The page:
A well-written letter of interest could be instrumental in the success of a funding request for your organization or project. Today, there are donor foundations that prefer to receive project funding through a letter rather than a full proposal. Other foundations use the charter as the initial step in the process of judging whether a project proposed by a nonprofit organization is in their best interest. If they so determine, they ask the organization for a full formal proposal. In the guidelines of these donor foundations, you will see that they ask for a "letter of interest" (or LOI, for its acronym in English), which could also be translated as a letter of request.
An effective letter of interest can be more difficult to write than a full proposal. The letter should be short "no more than three pages" but succinct and complete. It contains the statement of the need that your project will respond to, the solution that your organization proposes, and the skills and abilities that your organization possesses to be able to implement that solution. Address the letter of interest to the person in charge of receiving correspondence of this kind within the donor foundation or to the executive director; In general, it is suggested that you send this type of correspondence by regular mail.
Like the proposal itself, a letter of interest must include the following:
The Introduction: These first few paragraphs serve as the executive summary for the letter of interest and include the name of the organization, the amount of funding being requested, and a description of the project. Information on project staff, a brief description of evaluation methods, and the project timeline are also included.
The Need Statement: Start your argument for funding your project by convincing the donor foundation that there is a real need and that your organization will be able to meet the demand through your project. Explain, using data and statistics, why the project needs to be done and who it will help. It includes a description of the target population of services.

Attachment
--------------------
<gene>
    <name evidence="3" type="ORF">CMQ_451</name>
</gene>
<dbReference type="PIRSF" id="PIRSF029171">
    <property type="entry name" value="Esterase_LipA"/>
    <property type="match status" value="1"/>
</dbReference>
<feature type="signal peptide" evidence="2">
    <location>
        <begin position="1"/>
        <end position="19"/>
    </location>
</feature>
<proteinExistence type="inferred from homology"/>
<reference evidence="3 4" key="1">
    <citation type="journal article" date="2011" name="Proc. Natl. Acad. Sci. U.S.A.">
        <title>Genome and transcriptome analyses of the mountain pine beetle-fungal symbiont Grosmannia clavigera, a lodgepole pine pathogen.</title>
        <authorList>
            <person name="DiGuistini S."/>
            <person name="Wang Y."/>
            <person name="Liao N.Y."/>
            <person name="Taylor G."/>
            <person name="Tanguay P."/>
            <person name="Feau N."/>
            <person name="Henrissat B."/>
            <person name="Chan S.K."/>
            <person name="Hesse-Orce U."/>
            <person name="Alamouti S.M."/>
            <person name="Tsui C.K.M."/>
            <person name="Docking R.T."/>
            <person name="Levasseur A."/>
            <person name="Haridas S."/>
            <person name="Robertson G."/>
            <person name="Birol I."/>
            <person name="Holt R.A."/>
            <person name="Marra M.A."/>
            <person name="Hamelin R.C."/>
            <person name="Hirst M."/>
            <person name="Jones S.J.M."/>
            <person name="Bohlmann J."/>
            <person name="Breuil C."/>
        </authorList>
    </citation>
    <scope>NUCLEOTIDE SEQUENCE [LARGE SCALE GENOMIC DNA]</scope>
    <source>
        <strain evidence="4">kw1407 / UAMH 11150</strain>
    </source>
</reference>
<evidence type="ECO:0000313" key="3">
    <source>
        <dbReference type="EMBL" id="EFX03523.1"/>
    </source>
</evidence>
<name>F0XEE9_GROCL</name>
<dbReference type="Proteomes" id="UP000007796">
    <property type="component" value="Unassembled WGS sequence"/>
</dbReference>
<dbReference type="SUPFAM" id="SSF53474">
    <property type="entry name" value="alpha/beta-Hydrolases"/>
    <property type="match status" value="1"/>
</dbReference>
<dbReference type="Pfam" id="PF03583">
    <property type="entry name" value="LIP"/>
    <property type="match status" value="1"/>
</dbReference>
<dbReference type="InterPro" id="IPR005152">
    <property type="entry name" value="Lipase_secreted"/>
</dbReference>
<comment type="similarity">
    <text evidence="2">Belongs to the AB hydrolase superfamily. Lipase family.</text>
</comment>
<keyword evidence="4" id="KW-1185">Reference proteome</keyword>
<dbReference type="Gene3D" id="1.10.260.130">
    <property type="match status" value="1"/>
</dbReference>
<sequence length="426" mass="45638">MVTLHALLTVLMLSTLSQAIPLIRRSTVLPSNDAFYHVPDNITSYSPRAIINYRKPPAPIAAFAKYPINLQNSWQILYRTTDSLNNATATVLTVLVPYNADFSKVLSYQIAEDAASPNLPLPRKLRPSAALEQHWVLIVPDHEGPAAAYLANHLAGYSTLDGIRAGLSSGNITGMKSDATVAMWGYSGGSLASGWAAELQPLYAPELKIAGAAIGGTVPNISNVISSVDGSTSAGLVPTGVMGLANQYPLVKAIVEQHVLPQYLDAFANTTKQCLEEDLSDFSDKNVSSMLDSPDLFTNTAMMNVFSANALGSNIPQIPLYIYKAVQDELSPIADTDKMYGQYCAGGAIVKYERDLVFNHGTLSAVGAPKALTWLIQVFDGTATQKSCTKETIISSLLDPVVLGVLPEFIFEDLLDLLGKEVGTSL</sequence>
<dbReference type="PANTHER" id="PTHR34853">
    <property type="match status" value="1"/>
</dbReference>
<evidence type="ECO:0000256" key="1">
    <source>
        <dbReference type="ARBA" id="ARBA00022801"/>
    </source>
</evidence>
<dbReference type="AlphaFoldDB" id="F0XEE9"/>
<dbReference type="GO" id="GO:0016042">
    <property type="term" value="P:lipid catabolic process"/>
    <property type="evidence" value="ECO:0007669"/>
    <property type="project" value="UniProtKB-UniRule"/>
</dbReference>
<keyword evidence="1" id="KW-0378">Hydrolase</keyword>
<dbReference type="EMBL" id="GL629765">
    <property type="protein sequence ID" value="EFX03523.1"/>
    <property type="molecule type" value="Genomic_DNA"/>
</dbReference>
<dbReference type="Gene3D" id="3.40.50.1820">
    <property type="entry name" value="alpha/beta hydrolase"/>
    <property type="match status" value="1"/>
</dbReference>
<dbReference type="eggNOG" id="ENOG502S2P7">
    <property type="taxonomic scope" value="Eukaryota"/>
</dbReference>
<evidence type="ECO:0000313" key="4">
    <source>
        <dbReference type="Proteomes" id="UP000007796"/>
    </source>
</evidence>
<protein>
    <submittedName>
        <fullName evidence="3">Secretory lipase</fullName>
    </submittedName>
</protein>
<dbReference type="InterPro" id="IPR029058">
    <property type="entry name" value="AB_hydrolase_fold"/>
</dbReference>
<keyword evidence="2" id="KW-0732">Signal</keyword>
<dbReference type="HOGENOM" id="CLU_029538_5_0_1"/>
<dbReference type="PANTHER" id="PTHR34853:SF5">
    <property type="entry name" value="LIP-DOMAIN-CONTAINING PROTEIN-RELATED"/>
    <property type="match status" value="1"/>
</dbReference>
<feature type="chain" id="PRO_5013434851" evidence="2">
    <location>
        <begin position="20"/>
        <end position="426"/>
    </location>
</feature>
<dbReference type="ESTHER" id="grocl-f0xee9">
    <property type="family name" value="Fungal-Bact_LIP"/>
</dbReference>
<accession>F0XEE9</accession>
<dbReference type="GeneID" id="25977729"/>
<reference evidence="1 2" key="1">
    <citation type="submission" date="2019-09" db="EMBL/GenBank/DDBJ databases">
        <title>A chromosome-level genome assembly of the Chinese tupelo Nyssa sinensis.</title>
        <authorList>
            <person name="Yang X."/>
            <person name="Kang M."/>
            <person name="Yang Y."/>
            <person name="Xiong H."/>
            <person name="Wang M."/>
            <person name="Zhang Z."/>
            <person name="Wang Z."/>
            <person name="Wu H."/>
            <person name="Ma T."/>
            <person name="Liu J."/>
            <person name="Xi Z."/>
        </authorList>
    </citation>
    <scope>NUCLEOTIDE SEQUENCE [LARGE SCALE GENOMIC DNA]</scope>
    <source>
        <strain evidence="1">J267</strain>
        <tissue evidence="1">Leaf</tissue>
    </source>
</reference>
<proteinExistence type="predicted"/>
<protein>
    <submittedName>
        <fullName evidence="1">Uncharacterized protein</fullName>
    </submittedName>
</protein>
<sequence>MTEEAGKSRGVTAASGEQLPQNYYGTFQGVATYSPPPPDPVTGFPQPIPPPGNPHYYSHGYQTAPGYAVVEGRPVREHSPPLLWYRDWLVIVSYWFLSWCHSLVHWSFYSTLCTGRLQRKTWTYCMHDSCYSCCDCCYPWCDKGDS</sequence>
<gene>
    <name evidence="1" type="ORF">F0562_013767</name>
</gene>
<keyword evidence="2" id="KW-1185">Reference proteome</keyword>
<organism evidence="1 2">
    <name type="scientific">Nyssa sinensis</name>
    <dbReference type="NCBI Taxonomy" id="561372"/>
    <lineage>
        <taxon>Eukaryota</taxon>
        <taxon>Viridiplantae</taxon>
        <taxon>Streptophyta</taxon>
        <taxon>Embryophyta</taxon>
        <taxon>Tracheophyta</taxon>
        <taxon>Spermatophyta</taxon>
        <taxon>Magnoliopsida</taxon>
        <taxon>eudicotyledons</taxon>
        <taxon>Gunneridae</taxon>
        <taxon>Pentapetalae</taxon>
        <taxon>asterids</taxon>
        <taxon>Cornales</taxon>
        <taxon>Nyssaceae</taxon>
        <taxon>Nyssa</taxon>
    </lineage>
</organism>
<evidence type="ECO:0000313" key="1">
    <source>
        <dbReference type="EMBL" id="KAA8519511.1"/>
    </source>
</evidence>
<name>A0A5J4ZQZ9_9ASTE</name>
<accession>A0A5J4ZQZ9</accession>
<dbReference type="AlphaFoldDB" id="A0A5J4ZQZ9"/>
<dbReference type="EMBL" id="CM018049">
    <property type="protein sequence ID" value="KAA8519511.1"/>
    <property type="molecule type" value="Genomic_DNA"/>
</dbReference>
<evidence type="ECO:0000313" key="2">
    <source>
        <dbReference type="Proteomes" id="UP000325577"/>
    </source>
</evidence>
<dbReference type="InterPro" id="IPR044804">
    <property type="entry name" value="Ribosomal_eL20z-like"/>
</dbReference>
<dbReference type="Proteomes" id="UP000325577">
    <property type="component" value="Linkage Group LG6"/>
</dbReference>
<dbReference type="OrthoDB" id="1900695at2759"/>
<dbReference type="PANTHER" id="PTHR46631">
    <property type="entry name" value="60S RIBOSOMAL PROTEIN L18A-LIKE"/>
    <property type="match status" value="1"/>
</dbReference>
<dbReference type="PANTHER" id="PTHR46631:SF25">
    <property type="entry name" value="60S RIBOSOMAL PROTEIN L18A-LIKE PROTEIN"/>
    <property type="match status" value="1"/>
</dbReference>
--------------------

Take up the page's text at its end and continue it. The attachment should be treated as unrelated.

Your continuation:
The Project Description: This part of the letter should be concise and focused on your organization's ability to meet the identified need. It should include your mission statement, a brief account of the current projects of the organization and its staff, and it should make a direct connection between what is being done today and what you seek to accomplish with the funds being requested. If the letter generates enough interest and you are invited to submit a full proposal, this section will be filled with additional important details.
It is also important to include brief information about the costs of the project. Even a short letter can include a half-page quote. If you consider it necessary, you could also include it in an annex document. Either way, don't forget to mention what the project will cost.
The Methodology: This section of the letter explains what you will do to address the need and presents a clear, logical, and achievable solution. Briefly describe the project, major activities, and objectives, and include the names and titles of key personnel. This section highlights the critical impact of donated funds.
Other Sources of Support: To complete the description of the project in this concise format, please discuss the other sources of funding anticipated for the project, including other private foundations. Make a list of everyone you will go to for funding.
Final Summary: In this last part, reiterate the purposes of the project, your willingness to answer additional questions, and thank the donor foundation for their anticipated support. Note: Include attachments only if foundation guidelines require you to do so. Include only the specific annexes for each foundation.
Examples of letters of interest
It is difficult to obtain real sample letters of interest, since both the donor foundation and the organization seeking funding tend to protect these types of documents. In addition, these letters are often tied too specifically to the project, organization, and donor foundation.
However, in English you will find letters in the Sample Documents section of Candid Learning. It contains a collection of proposals, cover letters, letters of interest, and project budgets from organizations that were successful in their search for funds. Each example includes comments from the person in charge of reviewing the documents and making decisions about the funds your foundation contributes. In Spanish, few examples exist online; See the examples we publish in our Spanish book, Guide to Writing Proposals .